Saturday, February 14, 2015

MPLS Network...Your Best Choice For A Multi-Site Business Communication Network

Are you familiar with Business Ethernet or MPLS Networks in general? If so, you know that MPLS offers a significantly more cost effective solution for connecting multiple sites than a spider-webbed point-to-point network. The advantages are abundantly clear -- with a point-to-point network, unless you spider-web it so that all nodes can communicate with all other nodes (which is prohibitively expensive), if a link goes down between nodes, then a number of nodes are cut off from your private network until that connection is restored. But with MPLS and the private cloud and intelligent routing it provides, one node being down only affects that particular node, not the other nodes on your private network.

Another advantage of MPLS Networks is that each node can be sized with the appropriate amount of bandwidth. For example, in a point-to-point configuration, if you have a PTP connection between "A" and "B", you must have the same bandwidth at both "A" and "B". But with MPLS you can have an MPLS T1 at node "A", a 50 MB Ethernet MPLS at node "B", a Bonded T1 MPLS at node "C", etc, and it will all work together very nicely.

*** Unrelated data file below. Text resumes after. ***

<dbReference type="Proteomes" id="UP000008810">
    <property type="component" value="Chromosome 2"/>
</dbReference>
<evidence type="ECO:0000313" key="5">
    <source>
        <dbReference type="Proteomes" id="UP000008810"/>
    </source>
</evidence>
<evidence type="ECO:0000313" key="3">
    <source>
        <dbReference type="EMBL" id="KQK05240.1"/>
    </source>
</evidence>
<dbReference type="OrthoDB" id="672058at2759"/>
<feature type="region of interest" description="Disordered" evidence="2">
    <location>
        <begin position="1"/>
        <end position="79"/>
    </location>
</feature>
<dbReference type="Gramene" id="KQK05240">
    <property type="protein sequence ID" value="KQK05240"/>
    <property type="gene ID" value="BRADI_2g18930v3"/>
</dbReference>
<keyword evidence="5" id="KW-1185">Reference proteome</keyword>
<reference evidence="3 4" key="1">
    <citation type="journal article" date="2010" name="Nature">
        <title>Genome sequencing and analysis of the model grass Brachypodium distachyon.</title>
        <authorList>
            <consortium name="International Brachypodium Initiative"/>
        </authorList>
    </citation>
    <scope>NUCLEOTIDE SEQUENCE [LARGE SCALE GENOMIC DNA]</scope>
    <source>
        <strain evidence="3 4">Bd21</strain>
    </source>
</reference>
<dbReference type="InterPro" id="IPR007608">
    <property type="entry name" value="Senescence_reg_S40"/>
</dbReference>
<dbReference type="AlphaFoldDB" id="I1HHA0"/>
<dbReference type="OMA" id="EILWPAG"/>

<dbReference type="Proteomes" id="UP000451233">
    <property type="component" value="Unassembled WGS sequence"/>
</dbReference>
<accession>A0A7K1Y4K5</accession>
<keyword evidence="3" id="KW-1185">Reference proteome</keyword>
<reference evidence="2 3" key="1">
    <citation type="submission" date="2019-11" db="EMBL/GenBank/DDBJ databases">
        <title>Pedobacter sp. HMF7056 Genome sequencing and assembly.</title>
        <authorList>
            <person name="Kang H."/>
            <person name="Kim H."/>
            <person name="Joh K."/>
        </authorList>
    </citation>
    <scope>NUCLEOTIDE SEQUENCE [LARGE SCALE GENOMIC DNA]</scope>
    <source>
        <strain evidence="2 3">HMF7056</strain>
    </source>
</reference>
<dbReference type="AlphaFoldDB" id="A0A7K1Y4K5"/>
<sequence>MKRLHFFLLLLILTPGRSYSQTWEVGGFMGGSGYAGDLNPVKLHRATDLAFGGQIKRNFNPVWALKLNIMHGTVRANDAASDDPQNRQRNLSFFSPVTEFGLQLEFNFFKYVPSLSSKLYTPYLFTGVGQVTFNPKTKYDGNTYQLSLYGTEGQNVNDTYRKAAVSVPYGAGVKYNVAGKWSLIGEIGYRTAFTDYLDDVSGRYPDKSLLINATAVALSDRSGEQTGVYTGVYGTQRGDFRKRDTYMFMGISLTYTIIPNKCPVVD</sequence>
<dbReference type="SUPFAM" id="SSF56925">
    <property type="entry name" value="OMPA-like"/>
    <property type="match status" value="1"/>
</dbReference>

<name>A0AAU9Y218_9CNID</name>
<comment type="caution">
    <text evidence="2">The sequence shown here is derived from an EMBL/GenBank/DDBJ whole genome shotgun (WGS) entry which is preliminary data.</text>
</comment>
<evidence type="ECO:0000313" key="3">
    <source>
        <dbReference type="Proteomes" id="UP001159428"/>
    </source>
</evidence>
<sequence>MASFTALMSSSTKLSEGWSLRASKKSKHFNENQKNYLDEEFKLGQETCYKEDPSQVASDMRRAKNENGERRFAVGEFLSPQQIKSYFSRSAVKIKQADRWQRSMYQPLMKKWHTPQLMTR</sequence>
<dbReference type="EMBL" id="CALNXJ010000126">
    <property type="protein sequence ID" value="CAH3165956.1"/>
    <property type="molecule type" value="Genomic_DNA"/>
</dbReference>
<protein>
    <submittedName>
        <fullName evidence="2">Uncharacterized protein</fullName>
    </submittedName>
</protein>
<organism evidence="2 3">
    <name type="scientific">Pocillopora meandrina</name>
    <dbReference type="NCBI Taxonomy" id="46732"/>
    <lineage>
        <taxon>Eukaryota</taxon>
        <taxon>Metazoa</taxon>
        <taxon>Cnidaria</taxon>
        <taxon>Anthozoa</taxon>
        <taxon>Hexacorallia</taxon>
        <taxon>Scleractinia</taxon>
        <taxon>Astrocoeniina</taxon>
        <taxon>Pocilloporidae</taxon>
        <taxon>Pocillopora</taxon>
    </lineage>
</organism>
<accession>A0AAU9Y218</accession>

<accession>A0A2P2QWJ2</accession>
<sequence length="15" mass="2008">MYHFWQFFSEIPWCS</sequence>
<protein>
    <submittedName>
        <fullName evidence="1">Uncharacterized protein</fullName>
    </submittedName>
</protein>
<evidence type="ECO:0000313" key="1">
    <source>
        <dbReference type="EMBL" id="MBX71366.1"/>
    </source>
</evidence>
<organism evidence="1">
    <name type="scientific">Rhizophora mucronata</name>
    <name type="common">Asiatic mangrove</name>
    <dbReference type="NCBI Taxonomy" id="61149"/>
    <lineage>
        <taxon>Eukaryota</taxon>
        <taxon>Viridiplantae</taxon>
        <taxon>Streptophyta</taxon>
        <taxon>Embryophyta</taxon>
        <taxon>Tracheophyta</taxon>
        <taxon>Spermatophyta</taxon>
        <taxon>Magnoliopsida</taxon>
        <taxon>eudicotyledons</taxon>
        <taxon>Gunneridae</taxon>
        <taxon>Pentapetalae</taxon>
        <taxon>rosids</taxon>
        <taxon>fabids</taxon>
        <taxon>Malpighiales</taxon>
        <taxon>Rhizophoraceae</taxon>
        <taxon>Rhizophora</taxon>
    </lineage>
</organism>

Like a T1 line or bonded T1 line, you can also have Ethernet MPLS circuits which is generally a much more cost effective option for the same levels of bandwidth on your MPLS network.

Some companies elect to use an enhanced port to allow Internet access and MPLS access on the same circuit. While being a technical reality, the jury is still out on whether or not this makes logical sense from a security standpoint, since without proper safeguards and a secure firewall, having Internet access available on the same circuit that your private MPLS network is operating can represent a security risk, despite the financial advantage of this type of setup.

One thing in particular to note is that MPLS technology is a methodology, and it is NOT a standard. What this means to you is that every carrier implements MPLS differently, and you need to use the SAME carrier at all of your MPLS nodes. While it is theoretically possible to mix and match carriers on your MPLS network, the time, effort, and "technical jury-rigging" is frequently not worth the effort compared to using the same carrier at all of your MPLS nodes.

As long as you are using the same carrier for all nodes, you can mix and match the level of bandwidth at each node according to the type of traffic you expect to have at that node. For example, node A might just be an MPLS T1, while node B might be a 3xT1 bonded MPLS location, node C might be 10 MB Fast Ethernet MPLS, etc. This aspect is significantly different than a point-to-point circuit where the same bandwidth needs to be present at each end of the circuit.

To find out more and get free assistance designing a MPLS Network for your business .... simply request a free quote here:

MPLS Network

Courtesy of Jon Arnold

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